Flooded Basement? Steps Before Calling a Plumber
Do these eight things before calling a plumber
Few things are worse than walking into your basement and finding standing water. Dealing with a flooded basement is time-consuming, exhausting, and—you won’t be surprised to hear this—expensive. Fortunately, you can save yourself some big bucks by following this step-by-step guide before you call in a professional North Carolina plumber for backup.
Step #1: Know when you need help.
If either of these statements is true for your situation, don’t try to DIY a fix:
- You need to walk through water to turn off electricity to your basement.
- You have more than two feet of standing water.
Also consider bringing us in if you need help inspecting, repairing, or preventing future damage. It’s never a bad idea to call in a professional before you need one.
Step #2: Shut it down.
Make sure you can get through your basement without walking through any water. If you can, then slip on some non-conductive boots and gloves (better safe than sorry!) and turn off all electricity to the basement and any appliances in it.
Also, shut off the water to any broken appliances or pipes. You can make this process quick and simple by turning off the main water supply.
If walking through your basement means walking through water, call an electrician immediately to turn off your electricity safely.
Step #3: Call your insurance company.
Are you covered? Check with your insurance about your policy and how to file a claim.
Step #4: Determine the cause.
If it’s storming, you can likely blame the weather for your flooding. In that case, wait to enter your basement until the weather event has completely passed. Then, when it’s safe, scan your basement to inspect for leaks through the walls, floors, foundation, or windows. Those are all indications that the storm caused too much water to build up around the outside of your basement.
If it’s not storming, you might have a burst pipe. If your basement is finished, it might be a bit tricky to spot the leak—unless it’s a real gusher. Shining a flashlight on the walls and ceiling might help you pick up on wet spots.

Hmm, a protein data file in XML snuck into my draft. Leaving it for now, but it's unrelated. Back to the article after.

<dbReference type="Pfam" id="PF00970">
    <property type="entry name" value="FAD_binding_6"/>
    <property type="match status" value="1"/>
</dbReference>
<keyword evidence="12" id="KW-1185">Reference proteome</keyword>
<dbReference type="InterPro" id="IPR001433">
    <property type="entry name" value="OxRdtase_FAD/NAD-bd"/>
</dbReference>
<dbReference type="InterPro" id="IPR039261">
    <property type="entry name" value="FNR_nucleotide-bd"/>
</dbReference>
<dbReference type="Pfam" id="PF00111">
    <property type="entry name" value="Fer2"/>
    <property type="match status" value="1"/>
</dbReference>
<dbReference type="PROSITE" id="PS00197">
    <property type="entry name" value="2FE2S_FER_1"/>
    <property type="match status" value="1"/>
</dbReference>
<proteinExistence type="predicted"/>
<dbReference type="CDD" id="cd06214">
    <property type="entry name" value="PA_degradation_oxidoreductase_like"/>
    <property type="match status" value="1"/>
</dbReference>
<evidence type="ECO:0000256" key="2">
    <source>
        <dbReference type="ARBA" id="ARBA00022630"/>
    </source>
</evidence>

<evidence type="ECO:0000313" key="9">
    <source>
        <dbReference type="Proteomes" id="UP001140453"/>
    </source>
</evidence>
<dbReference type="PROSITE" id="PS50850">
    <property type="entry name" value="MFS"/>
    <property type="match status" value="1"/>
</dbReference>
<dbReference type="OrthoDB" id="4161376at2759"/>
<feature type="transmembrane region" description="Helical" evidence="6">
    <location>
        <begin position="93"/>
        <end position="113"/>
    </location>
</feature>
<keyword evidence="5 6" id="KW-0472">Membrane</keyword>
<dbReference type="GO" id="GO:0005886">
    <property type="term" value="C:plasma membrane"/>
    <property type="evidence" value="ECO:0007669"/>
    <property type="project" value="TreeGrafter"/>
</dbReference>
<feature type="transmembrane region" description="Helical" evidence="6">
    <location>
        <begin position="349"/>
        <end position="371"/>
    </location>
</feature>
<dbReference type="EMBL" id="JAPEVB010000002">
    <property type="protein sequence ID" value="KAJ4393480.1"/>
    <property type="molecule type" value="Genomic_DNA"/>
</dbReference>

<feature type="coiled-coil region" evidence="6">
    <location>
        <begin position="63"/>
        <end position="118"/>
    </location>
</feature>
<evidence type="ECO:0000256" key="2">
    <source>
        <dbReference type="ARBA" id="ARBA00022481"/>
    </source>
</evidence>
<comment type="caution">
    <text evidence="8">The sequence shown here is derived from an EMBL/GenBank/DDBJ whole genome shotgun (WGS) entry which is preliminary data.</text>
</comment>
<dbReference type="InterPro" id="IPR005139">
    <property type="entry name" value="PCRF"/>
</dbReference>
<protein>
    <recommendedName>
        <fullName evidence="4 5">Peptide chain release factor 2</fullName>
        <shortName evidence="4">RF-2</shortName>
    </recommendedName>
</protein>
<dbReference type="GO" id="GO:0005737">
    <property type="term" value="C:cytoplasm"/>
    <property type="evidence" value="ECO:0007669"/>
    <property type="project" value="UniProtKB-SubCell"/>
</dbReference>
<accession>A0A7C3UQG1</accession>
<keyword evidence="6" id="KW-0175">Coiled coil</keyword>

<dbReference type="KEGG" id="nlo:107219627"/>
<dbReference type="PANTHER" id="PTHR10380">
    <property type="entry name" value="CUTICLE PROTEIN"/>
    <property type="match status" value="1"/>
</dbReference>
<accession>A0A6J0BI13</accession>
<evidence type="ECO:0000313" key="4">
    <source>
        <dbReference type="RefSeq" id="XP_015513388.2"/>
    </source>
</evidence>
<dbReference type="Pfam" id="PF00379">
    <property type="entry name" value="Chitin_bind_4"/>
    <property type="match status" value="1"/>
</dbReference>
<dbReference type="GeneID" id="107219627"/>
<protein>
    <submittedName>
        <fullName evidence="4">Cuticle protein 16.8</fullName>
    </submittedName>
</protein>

Still no luck hunting down the leak? Check your appliance hoses. Sometimes it’s that’s simple.
Step #5: Remove the Water
You can remove standing water from your basement with just about anything, but we recommend a pool pump, wet vacuum, or a mop and bucket.
If you had a sump pump and your basement still flooded, the sump pump obviously failed. (So sorry.) A trustworthy North Carolina plumber can help you determine what went wrong and how to fix it.
Step #6: Assess the damage and start removal.
Remove your belongings from the basement, and let them dry for at least 48 hours. Don’t leave these items in the basement to dry; take them to another room in your home or outside for some sun. After 48 hours, begin checking for mold and mildew.
Next, inspect the basement floors and walls. Remove any wet carpet and drywall, which can be breeding grounds for bacteria and mold.
Step #7: Vent and sanitize.
To dry things out, you’ll need good airflow in your basement for about three days. Get some fans, use a dehumidifier, and get as much circulation as you can. HEPA air purifiers can also be a huge help.
When everything’s completely dry, clean it all with anti-mildew spray. We’re talking floors, walls, appliances, furniture… everything. Take precautions to not track anything affected by flooding into other areas of your home. You don’t want to become a fungus farm!
Step #8: Prevent another disaster.
You just went through all of that work to clean up the damage. Let’s make sure you don’t have to do it again! Here are several ways to prevent basement flooding:
- Clean your gutters regularly.
- Move any rain downspouts away from your foundation—at least five feet.
- Install a sump pump and regularly maintain it.
- Inspect sewer lines for invading tree roots and other blockages.
- Snake your indoor pipes annually.
- Check for cracks and weak spots in your walls.
- Grade your landscaping away from your home, sloping at least one inch per foot for six-eight feet.
- Consult a professional for repairs and waterproofing.
At Quality Service, we can help you keep your home safe and dry. Call us today!